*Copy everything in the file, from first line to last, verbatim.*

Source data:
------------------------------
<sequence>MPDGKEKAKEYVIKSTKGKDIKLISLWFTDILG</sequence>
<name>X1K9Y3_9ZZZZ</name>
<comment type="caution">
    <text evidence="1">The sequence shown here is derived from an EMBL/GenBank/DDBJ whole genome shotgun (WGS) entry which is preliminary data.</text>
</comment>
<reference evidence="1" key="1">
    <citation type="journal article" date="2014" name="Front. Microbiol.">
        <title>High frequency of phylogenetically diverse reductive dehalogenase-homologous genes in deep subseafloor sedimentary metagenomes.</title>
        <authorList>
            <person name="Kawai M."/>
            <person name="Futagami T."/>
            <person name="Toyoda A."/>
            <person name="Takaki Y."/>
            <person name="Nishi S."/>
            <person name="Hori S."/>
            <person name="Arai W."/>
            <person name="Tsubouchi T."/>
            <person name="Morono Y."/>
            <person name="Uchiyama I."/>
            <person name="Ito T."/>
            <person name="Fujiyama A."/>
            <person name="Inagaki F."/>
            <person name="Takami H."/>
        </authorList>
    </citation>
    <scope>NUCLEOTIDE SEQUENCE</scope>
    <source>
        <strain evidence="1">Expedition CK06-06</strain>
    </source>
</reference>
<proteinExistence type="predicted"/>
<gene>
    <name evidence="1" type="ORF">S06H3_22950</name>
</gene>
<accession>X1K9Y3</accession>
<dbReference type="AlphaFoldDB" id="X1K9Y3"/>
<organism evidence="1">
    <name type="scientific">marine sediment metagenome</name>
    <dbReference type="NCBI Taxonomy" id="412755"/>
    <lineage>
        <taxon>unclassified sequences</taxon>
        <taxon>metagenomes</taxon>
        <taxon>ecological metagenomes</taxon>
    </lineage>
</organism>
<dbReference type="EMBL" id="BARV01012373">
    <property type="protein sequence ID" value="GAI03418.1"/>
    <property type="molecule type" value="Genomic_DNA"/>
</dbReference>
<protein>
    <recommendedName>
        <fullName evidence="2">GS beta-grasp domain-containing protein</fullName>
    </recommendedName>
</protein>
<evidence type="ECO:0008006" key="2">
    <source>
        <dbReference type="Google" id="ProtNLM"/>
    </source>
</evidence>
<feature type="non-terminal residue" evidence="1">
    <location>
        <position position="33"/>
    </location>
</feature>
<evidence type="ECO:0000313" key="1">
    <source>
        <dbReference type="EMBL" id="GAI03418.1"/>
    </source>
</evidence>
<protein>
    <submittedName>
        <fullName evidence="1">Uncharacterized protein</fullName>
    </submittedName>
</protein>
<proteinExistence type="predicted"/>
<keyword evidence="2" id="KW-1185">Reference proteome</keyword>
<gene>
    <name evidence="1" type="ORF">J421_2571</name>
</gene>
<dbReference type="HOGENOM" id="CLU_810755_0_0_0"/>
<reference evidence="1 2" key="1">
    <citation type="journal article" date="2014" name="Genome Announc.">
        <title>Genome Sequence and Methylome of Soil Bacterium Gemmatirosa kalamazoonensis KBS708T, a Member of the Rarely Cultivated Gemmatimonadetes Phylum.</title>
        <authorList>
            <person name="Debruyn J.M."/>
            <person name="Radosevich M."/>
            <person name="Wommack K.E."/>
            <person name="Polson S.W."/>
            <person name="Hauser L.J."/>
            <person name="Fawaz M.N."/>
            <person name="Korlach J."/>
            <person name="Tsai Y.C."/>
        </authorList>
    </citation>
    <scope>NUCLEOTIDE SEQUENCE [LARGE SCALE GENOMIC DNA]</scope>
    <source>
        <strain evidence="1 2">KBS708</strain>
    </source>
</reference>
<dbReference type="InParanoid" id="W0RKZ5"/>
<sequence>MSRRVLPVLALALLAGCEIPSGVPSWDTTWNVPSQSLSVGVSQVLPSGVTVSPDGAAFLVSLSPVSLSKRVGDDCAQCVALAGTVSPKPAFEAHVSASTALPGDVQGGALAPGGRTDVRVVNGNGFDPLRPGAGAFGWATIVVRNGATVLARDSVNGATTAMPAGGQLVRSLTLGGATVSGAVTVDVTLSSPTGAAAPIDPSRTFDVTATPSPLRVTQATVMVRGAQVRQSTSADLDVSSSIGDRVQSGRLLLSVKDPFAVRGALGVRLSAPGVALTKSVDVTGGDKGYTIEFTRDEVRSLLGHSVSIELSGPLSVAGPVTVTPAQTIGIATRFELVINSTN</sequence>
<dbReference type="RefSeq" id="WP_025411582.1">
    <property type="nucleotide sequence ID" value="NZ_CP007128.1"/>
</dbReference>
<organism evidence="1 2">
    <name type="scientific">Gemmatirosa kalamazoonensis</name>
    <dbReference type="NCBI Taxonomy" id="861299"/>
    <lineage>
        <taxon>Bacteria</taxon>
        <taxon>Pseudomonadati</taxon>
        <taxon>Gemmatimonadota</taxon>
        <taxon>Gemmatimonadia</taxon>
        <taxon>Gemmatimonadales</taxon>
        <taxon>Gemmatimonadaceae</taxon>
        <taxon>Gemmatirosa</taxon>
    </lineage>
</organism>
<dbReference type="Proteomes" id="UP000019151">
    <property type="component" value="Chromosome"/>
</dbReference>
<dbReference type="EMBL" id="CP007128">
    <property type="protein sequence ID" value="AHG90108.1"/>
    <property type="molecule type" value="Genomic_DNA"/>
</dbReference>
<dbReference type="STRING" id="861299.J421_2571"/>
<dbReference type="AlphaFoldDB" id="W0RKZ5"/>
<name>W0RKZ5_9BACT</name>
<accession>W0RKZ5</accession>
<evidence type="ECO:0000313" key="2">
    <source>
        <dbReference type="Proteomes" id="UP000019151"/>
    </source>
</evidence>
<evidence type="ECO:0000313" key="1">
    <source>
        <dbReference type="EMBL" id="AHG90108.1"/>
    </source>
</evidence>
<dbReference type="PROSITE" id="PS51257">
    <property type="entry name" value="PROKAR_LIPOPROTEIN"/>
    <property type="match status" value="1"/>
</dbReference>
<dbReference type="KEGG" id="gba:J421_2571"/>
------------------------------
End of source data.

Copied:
<sequence>MPDGKEKAKEYVIKSTKGKDIKLISLWFTDILG</sequence>
<name>X1K9Y3_9ZZZZ</name>
<comment type="caution">
    <text evidence="1">The sequence shown here is derived from an EMBL/GenBank/DDBJ whole genome shotgun (WGS) entry which is preliminary data.</text>
</comment>
<reference evidence="1" key="1">
    <citation type="journal article" date="2014" name="Front. Microbiol.">
        <title>High frequency of phylogenetically diverse reductive dehalogenase-homologous genes in deep subseafloor sedimentary metagenomes.</title>
        <authorList>
            <person name="Kawai M."/>
            <person name="Futagami T."/>
            <person name="Toyoda A."/>
            <person name="Takaki Y."/>
            <person name="Nishi S."/>
            <person name="Hori S."/>
            <person name="Arai W."/>
            <person name="Tsubouchi T."/>
            <person name="Morono Y."/>
            <person name="Uchiyama I."/>
            <person name="Ito T."/>
            <person name="Fujiyama A."/>
            <person name="Inagaki F."/>
            <person name="Takami H."/>
        </authorList>
    </citation>
    <scope>NUCLEOTIDE SEQUENCE</scope>
    <source>
        <strain evidence="1">Expedition CK06-06</strain>
    </source>
</reference>
<proteinExistence type="predicted"/>
<gene>
    <name evidence="1" type="ORF">S06H3_22950</name>
</gene>
<accession>X1K9Y3</accession>
<dbReference type="AlphaFoldDB" id="X1K9Y3"/>
<organism evidence="1">
    <name type="scientific">marine sediment metagenome</name>
    <dbReference type="NCBI Taxonomy" id="412755"/>
    <lineage>
        <taxon>unclassified sequences</taxon>
        <taxon>metagenomes</taxon>
        <taxon>ecological metagenomes</taxon>
    </lineage>
</organism>
<dbReference type="EMBL" id="BARV01012373">
    <property type="protein sequence ID" value="GAI03418.1"/>
    <property type="molecule type" value="Genomic_DNA"/>
</dbReference>
<protein>
    <recommendedName>
        <fullName evidence="2">GS beta-grasp domain-containing protein</fullName>
    </recommendedName>
</protein>
<evidence type="ECO:0008006" key="2">
    <source>
        <dbReference type="Google" id="ProtNLM"/>
    </source>
</evidence>
<feature type="non-terminal residue" evidence="1">
    <location>
        <position position="33"/>
    </location>
</feature>
<evidence type="ECO:0000313" key="1">
    <source>
        <dbReference type="EMBL" id="GAI03418.1"/>
    </source>
</evidence>
<protein>
    <submittedName>
        <fullName evidence="1">Uncharacterized protein</fullName>
    </submittedName>
</protein>
<proteinExistence type="predicted"/>
<keyword evidence="2" id="KW-1185">Reference proteome</keyword>
<gene>
    <name evidence="1" type="ORF">J421_2571</name>
</gene>
<dbReference type="HOGENOM" id="CLU_810755_0_0_0"/>
<reference evidence="1 2" key="1">
    <citation type="journal article" date="2014" name="Genome Announc.">
        <title>Genome Sequence and Methylome of Soil Bacterium Gemmatirosa kalamazoonensis KBS708T, a Member of the Rarely Cultivated Gemmatimonadetes Phylum.</title>
        <authorList>
            <person name="Debruyn J.M."/>
            <person name="Radosevich M."/>
            <person name="Wommack K.E."/>
            <person name="Polson S.W."/>
            <person name="Hauser L.J."/>
            <person name="Fawaz M.N."/>
            <person name="Korlach J."/>
            <person name="Tsai Y.C."/>
        </authorList>
    </citation>
    <scope>NUCLEOTIDE SEQUENCE [LARGE SCALE GENOMIC DNA]</scope>
    <source>
        <strain evidence="1 2">KBS708</strain>
    </source>
</reference>
<dbReference type="InParanoid" id="W0RKZ5"/>
<sequence>MSRRVLPVLALALLAGCEIPSGVPSWDTTWNVPSQSLSVGVSQVLPSGVTVSPDGAAFLVSLSPVSLSKRVGDDCAQCVALAGTVSPKPAFEAHVSASTALPGDVQGGALAPGGRTDVRVVNGNGFDPLRPGAGAFGWATIVVRNGATVLARDSVNGATTAMPAGGQLVRSLTLGGATVSGAVTVDVTLSSPTGAAAPIDPSRTFDVTATPSPLRVTQATVMVRGAQVRQSTSADLDVSSSIGDRVQSGRLLLSVKDPFAVRGALGVRLSAPGVALTKSVDVTGGDKGYTIEFTRDEVRSLLGHSVSIELSGPLSVAGPVTVTPAQTIGIATRFELVINSTN</sequence>
<dbReference type="RefSeq" id="WP_025411582.1">
    <property type="nucleotide sequence ID" value="NZ_CP007128.1"/>
</dbReference>
<organism evidence="1 2">
    <name type="scientific">Gemmatirosa kalamazoonensis</name>
    <dbReference type="NCBI Taxonomy" id="861299"/>
    <lineage>
        <taxon>Bacteria</taxon>
        <taxon>Pseudomonadati</taxon>
        <taxon>Gemmatimonadota</taxon>
        <taxon>Gemmatimonadia</taxon>
        <taxon>Gemmatimonadales</taxon>
        <taxon>Gemmatimonadaceae</taxon>
        <taxon>Gemmatirosa</taxon>
    </lineage>
</organism>
<dbReference type="Proteomes" id="UP000019151">
    <property type="component" value="Chromosome"/>
</dbReference>
<dbReference type="EMBL" id="CP007128">
    <property type="protein sequence ID" value="AHG90108.1"/>
    <property type="molecule type" value="Genomic_DNA"/>
</dbReference>
<dbReference type="STRING" id="861299.J421_2571"/>
<dbReference type="AlphaFoldDB" id="W0RKZ5"/>
<name>W0RKZ5_9BACT</name>
<accession>W0RKZ5</accession>
<evidence type="ECO:0000313" key="2">
    <source>
        <dbReference type="Proteomes" id="UP000019151"/>
    </source>
</evidence>
<evidence type="ECO:0000313" key="1">
    <source>
        <dbReference type="EMBL" id="AHG90108.1"/>
    </source>
</evidence>
<dbReference type="PROSITE" id="PS51257">
    <property type="entry name" value="PROKAR_LIPOPROTEIN"/>
    <property type="match status" value="1"/>
</dbReference>
<dbReference type="KEGG" id="gba:J421_2571"/>